[MARIËTTE LE ROUX LE BOURGET, France] Rich and poor nations launched a flurry of well-drilled diplomatic punches on Wednesday in a final Paris showdown aimed at securing an elusive accord to save mankind from disastrous global warming.
More than two decades of bruising international diplomacy have failed to produce such a deal, which would require the world's energy system to cut back on the use of coal, oil and gas that releases planet-warming gases.
The 195-nation UN talks in the French capital have been billed as the last chance to avert the worst consequences of climate change: increasingly severe drought, floods and storms, as well as island-engulfing rising seas.
After nine days of tense negotiations, French Foreign Minister and conference host Laurent Fabius released a draft of the final accord on Wednesday to be used as the basis for a frenetic final 48 hours of talks.
"I am convinced we can reach a deal but to do so we must unite our forces and set our compass on the need for compromise," Mr Fabius told the delegates, mostly environment and foreign ministers.
Deep divisions - primarily between developing and developed nations - over how to pay for the costly shift to renewable forms of energy, such as solar and wind, have bedevilled the UN climate process.
The streamlined text released by Mr Fabius eliminated hundreds of relatively minor points of dispute, and reflected a sense of co-operation from all sides in Paris rarely seen in the UN climate negotiating halls.
After its release, delegates and longtime observers said they were cautiously optimistic an accord could be reached by Friday's deadline at a sprawling conference venue in Le Bourget on the northern outskirts of Paris.
But all of the biggest arguments had yet to be resolved.
"This is the decisive moment," French President Francois Hollande said in Paris.
"We are not there yet. We are on the track. I hope the good track, but we know there is resistance, questions coming from (various) countries." Immediately after the start of an expected all-night session on Wednesday night to debate the draft accord, a host of nations stepped up to voice entrenched positions they warned could derail the effort.
"Many options cross our red lines," Luxembourg negotiator Carole Dieschbourg, representing the European Union, told the other delegates.
One of the key battle lines is what target of global warming to enshrine in the accord, which would take effect in 2020.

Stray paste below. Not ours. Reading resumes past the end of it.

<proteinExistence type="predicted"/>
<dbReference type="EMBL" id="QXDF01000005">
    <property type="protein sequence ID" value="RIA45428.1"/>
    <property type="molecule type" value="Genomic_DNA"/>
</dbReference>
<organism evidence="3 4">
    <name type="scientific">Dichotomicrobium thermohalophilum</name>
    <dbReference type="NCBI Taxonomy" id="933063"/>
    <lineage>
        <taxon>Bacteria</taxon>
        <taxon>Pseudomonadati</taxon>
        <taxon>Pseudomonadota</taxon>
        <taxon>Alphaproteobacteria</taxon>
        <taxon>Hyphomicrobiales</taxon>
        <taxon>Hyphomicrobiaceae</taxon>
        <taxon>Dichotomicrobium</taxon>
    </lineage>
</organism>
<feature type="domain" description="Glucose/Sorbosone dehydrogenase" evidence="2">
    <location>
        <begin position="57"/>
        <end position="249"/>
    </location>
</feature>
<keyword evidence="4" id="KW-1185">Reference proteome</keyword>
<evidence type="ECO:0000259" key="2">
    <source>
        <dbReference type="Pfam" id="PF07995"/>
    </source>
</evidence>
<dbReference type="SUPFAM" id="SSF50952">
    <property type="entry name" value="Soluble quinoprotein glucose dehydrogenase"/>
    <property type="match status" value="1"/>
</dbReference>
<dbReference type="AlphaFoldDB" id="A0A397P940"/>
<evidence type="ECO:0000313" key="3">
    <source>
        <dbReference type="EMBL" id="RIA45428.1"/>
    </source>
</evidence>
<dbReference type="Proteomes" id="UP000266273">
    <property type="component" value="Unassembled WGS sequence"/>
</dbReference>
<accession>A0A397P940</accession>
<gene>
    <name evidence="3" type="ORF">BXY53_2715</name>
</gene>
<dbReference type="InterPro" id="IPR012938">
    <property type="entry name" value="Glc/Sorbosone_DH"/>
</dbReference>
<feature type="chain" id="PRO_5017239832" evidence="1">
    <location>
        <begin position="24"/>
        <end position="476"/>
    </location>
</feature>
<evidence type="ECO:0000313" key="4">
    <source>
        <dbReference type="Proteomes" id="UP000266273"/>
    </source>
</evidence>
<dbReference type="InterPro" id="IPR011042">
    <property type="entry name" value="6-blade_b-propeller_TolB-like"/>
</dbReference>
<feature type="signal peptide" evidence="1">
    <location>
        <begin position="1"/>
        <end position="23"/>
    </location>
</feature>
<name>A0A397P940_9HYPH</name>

Many nations most vulnerable to climate change want to set a goal of below 1.5 deg C compared with pre-Industrial Revolution levels.
However many big polluters, such as the United States, China and India, would prefer a cap of less than 2 deg C, which would allow them to burn more fossil fuels for longer.
Barbados's Environment Minister, Denis Lowe, representing a bloc of Caribbean nations that are among the most vulnerable to rising sea levels, said 1.5C was non-negotiable.
"We will not sign off on an agreement that represents the certain extinction of our people," Mr Lowe said.
Many other ministers echoed their nations' long-held positions.
Still, most also said the draft was an acceptable blueprint to work from, and they were prepared to continue negotiating.
One of the biggest potential deal-busters remains money.
Rich countries promised six years ago in Copenhagen to muster US$100 billion a year from 2020 to help developing nations make the costly shift to clean energy, and to cope with the impact of global warming.
But how the pledged funds will be raised still remains unclear - and developing countries are pushing for a promise that the amount will be ramped up in future.
Meanwhile, rich nations are insisting that developing giants work harder to tackle their greenhouse gases, noting that much of the world's emissions come from their fast-growing economies.
Most nations submitted to the UN before Paris their voluntary plans to curb greenhouse gas emissions from 2020, a process that was widely hailed as an important platform for success.
But scientists say that even if the cuts were fulfilled, they would still put Earth on track for warming of at least 2.7 deg C.
One of the remaining battle fronts in Paris is a debate over when and how often to review those national plans, so that they could be "scaled up" with pledges for deeper emissions cuts.
But some developing nations insist they should not be pressured into deeper cuts.
Despite the hurdles, long-time observers said a deal could be reached in Paris.
"Our sense is that almost everything we need for an ambitious, equitable agreement is still in play," Jennifer Morgan, global director of the climate programme at the World Resources Institute, told reporters.
"But there is clearly an immense amount of work to be done in the coming hours."